On Sept. 27, the award-winning contemporary Russian writer Yuz Aleshkovsky (third from left) sat down with two collaborators and former colleagues, Duffield White and Susanne Fusso (left), at the RJ Julia Bookstore to discuss the publication in English of his novels, Nikolai Nikolaevich and Camouflage. Pictured at right is Yuz’s wife, Irina Aleshkovsky, adjunct professor of Russian, East European, and Eurasian studies.

Born in 1929 in Krasnoyarsk, Aleshkovsky grew up in Moscow and served in the Soviet Navy. He was imprisoned for three years on a petty criminal charge and released after the death of Stalin led to a general amnesty. He published children's books but became best known for his songs and novels circulated in samizdat (the underground network of censored literature in the USSR). Aleshkovsky left the Soviet Union in 1979, and the following year Wesleyan sponsored his entry into the United States, where he was invited to serve as Visiting Russian Writer in Wesleyan's Russian Department.

Born in 1929 in Krasnoyarsk, Aleshkovsky grew up in Moscow and served in the Soviet Navy. He was imprisoned for three years on a petty criminal charge and released after the death of Stalin led to a general amnesty. He published children’s books, but became best known for his songs and novels circulated in samizdat (the underground network of censored literature in the USSR). Aleshkovsky left the Soviet Union in 1979, and the following year Wesleyan sponsored his entry into the United States, where he was invited by Priscilla Meyer, professor of Russian language and literature, emerita, to serve as visiting Russian writer in Wesleyan’s Russian Department.

Townsend ’90 Discusses New Memoir at Bookstore with McCrea ’21

bookstore

Professor of Letters, Emeritus, Paul Schwaber joined College of Letters alumna and author Sarah Townsend ’90, P’21, and current COL major Sara McCrea ’21 for a discussion of Townsend’s book at Wesleyan RJ Julia Bookstore.

On Sept. 19, Wesleyan RJ Julia Bookstore hosted a Q&A with College of Letters (COL) alumna Sarah C. Townsend ’90, P’21, author of Setting the Wire: A Memoir of Postpartum Psychosis, (Lettered Streets Press, 2019) in conversation with current COL major Sara McCrea ’21.

McCrea, who reviews alumni books for the Wesleyan Connection, had selected Townsend’s book for inclusion in the second of her recent-publications series last spring. Encouraging others to read Townsend’s work, she had written: “Bursts of sharp and vulnerable detail presented in lyrical prose display Townsend’s fearlessness as she evaluates the ways in which her own body and others’ bodies handle and inform emotion. Through its discussion of losing and finding wholeness, Townsend’s succinct and striking writing implores readers to reckon with the power and limitation of physical reflections in representing mental illness.”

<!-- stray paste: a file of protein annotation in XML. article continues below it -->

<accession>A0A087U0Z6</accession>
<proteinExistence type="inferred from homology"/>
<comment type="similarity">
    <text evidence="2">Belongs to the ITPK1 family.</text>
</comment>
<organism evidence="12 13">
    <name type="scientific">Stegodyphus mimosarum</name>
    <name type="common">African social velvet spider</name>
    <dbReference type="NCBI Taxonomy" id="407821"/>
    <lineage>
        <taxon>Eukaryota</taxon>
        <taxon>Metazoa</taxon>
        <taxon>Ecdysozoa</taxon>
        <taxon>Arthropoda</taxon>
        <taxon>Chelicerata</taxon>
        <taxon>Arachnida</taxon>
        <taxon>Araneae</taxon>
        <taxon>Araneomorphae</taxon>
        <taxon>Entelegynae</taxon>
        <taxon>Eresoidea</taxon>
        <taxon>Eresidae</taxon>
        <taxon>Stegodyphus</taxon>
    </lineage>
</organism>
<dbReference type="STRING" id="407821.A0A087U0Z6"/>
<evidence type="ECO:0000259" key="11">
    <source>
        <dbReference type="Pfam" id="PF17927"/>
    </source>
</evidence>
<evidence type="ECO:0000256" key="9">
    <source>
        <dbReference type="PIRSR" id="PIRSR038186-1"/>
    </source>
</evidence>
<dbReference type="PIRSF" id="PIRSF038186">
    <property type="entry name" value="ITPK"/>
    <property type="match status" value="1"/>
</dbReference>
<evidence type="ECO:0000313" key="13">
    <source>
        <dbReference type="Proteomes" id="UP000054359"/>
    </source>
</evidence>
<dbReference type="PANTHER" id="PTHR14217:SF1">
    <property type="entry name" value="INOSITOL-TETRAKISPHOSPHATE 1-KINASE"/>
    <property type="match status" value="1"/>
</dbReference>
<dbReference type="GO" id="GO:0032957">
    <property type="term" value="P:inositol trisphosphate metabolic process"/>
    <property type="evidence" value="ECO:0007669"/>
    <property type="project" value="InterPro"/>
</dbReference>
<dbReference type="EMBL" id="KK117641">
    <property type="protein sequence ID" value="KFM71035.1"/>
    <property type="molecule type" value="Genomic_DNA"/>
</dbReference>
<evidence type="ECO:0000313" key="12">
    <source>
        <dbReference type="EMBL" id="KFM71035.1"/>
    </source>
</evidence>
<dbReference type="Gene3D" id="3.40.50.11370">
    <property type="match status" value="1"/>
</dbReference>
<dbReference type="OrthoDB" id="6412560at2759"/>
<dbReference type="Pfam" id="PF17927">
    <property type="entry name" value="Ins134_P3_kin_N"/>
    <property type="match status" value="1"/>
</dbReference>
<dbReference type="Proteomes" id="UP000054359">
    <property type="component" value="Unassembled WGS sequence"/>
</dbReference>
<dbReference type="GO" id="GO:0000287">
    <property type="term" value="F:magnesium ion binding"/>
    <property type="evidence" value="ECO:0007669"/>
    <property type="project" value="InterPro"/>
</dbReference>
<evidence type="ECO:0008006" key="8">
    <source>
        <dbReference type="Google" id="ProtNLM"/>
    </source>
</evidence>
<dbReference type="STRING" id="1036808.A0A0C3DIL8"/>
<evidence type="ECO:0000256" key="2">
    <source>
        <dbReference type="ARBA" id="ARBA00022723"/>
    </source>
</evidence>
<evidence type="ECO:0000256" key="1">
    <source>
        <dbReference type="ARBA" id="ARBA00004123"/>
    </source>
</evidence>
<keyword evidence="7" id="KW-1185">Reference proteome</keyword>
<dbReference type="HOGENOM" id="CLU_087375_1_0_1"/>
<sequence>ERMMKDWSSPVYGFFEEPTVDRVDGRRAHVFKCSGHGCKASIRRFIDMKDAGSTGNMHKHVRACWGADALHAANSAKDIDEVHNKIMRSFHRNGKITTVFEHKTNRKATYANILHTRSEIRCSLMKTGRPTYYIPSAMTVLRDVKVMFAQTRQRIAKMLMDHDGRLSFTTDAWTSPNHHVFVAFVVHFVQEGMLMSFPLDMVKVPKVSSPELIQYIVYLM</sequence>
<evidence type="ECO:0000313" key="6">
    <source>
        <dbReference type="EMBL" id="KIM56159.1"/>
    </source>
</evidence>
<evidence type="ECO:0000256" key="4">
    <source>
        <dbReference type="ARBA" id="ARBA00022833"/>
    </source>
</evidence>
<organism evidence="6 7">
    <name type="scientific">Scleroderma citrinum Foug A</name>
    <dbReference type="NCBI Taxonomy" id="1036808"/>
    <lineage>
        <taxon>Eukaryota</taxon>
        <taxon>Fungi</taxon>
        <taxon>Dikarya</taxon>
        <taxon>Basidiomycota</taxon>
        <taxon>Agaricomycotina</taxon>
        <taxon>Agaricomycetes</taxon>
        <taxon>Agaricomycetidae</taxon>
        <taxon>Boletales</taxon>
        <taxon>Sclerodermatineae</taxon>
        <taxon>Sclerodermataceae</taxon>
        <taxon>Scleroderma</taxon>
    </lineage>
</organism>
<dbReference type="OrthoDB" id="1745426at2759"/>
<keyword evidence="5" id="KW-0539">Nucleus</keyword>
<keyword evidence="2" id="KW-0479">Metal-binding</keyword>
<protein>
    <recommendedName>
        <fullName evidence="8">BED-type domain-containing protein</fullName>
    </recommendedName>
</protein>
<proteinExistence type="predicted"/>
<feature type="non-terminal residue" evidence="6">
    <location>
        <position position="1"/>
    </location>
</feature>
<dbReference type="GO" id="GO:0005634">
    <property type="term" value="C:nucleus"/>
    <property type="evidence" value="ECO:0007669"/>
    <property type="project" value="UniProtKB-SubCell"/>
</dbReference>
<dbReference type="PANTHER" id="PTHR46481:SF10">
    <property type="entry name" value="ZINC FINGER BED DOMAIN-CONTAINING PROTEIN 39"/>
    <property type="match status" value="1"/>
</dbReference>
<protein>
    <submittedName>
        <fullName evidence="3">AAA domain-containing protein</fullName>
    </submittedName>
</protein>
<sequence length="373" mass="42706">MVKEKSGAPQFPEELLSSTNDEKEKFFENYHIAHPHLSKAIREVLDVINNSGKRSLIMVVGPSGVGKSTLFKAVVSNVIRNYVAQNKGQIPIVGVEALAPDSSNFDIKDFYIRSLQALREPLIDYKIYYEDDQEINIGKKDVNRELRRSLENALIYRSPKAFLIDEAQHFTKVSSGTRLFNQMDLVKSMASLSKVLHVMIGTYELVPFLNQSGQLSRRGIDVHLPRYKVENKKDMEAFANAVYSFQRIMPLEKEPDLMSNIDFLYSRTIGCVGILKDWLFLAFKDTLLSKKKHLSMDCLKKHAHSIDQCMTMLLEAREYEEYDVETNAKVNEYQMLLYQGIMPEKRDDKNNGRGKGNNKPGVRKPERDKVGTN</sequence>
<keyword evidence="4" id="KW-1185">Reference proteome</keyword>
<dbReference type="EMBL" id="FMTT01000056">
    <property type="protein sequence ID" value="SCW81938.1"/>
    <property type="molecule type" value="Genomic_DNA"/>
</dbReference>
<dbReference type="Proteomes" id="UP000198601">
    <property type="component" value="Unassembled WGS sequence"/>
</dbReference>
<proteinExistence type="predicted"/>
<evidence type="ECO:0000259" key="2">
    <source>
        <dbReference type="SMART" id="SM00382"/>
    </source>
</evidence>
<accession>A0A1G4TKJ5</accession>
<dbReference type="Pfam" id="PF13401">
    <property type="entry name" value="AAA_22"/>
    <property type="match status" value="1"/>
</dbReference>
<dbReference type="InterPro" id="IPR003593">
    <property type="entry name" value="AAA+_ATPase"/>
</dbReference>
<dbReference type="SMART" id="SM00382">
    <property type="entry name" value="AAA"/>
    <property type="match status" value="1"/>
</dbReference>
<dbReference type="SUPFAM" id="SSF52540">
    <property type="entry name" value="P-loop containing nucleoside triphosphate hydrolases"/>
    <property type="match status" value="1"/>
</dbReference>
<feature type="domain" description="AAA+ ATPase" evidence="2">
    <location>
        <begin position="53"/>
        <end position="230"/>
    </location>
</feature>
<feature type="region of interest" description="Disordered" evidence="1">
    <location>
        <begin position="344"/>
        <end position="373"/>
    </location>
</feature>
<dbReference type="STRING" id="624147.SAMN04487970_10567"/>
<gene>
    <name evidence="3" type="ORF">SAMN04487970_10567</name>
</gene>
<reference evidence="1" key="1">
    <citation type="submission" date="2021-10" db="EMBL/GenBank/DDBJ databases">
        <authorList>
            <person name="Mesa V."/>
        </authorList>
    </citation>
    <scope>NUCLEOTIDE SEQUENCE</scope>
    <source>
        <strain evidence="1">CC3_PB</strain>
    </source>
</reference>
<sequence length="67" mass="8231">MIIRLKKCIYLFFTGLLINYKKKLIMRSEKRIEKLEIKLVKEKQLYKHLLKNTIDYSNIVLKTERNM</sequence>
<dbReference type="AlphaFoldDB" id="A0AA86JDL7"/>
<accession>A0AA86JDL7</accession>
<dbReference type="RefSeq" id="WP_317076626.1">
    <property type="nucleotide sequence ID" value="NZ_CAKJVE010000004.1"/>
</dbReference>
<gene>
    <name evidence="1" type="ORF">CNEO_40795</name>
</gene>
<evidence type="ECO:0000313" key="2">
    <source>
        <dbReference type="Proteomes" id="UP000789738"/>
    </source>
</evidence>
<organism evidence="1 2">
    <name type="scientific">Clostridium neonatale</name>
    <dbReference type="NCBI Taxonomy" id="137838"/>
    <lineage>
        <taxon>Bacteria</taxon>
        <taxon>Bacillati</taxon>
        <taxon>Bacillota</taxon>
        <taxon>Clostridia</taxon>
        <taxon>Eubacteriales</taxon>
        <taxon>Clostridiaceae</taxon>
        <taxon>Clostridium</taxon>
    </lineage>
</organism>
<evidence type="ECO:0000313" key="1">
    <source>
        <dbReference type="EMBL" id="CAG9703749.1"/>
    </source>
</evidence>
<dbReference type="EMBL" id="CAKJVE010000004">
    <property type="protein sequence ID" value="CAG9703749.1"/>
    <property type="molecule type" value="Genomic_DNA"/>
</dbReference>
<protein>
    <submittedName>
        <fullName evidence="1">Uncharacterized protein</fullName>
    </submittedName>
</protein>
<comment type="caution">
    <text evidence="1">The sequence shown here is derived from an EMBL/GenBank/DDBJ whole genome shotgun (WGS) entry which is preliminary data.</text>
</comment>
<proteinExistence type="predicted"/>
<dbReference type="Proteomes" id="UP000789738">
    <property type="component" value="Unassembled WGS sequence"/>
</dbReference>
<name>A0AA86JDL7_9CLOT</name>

This semester, at the bookstore event, she told those gathered, “I was in complete awe of this book’s riveting honesty and its masterful structure.”

An audience that boasted many of McCrea’s COL peers, along with University Professor of Letters Kari Weil, were seated to face Townsend and McCrea. Additionally, Professor of Letters Emeritus, Paul Schwaber, who had been director of the College of Letters as well as one of Townsend’s advisors while she was an undergraduate, was also in attendance, contributing his observations and a question to the discussion that followed the Townsend/McCrea dialogue.

Townsend began by reading from the book, tracing her experience as a new mother with a nursing infant, quickly moving into psychosis, undergoing hospitalization, and finally returning to a healthy sense of self. Yet, “this isn’t a really heavy book,” Townsend explained. “It’s joyful, actually—a love story.”

Prompted by McCrea’s questions, Townsend explored the meaning of the title: She had become fascinated by Phillipe Petit, the man who walked on a wire strung between the two towers of the World Trade Center. He had talked about the importance of properly “setting the wire”—a through line—before beginning to cross. Like Petit’s high wire, she noted, her baby’s umbilical cord had been attached off-center, in what is called a compromised attachment.

“I think our minds are natural pattern-makers, and we have that in our favor,” Townsend noted, commenting on the associations these items had brought to her consciousness. The two also discussed Townsend’s use of sound, as well as the book’s narrative shape, noting that it is unlike that of a male hero’s journey; instead, it traced out a spiral structure. The two also explored Townsend’s writing process, as well as the ways that her career as a psychotherapist had informed the work.

“I guess one of the great things about writing is that there aren’t any rules and you can just take from anywhere and see what you might do with it,” Townsend concluded, ending the formal part of the program to greet students personally and sign books.

Townsend’s debut book, Setting the Wire, is an account of postpartum psychosis and a meditation on what holds us together. Her style mixes memoir with film, music, visual art, and psychology.

The conversation touched on Townsend’s experience of fragmentation when she was a new mother.

Buchanan ’92 and Gordon ’89 Talk Effective Philanthropy at Wesleyan RJ Julia Bookstore

On Sept. 24, Phil Buchanan '92 and Elysa Gordon '89 discussed Buchanan's new book, Giving Done Right: Effective Philanthropy and Making Every Dollar Count at Wesleyan's RJ Julia Bookstore.

On Sept. 24, Elysa Gordon ’89, left, and Phil Buchanan ’92, right, discussed Buchanan’s new book, Giving Done Right: Effective Philanthropy and Making Every Dollar Count, at the Wesleyan RJ Julia Bookstore.

Buchanan '92 is the president of the Center for Effective Philanthropy (CEP), a leading provider of data on philanthropic effectiveness. He is a co-author of many CEP research reports, a columnist for The Chronicle of Philanthropy, and a frequent blogger for the CEP Blog.

Buchanan ’92 is the president of the Center for Effective Philanthropy (CEP), a leading provider of data on philanthropic effectiveness. He is a co-author of many CEP research reports, a columnist for The Chronicle of Philanthropy, and a frequent blogger for the CEP Blog. In 2016, Buchanan was named the NonProfit Times‘s “influencer of the year.”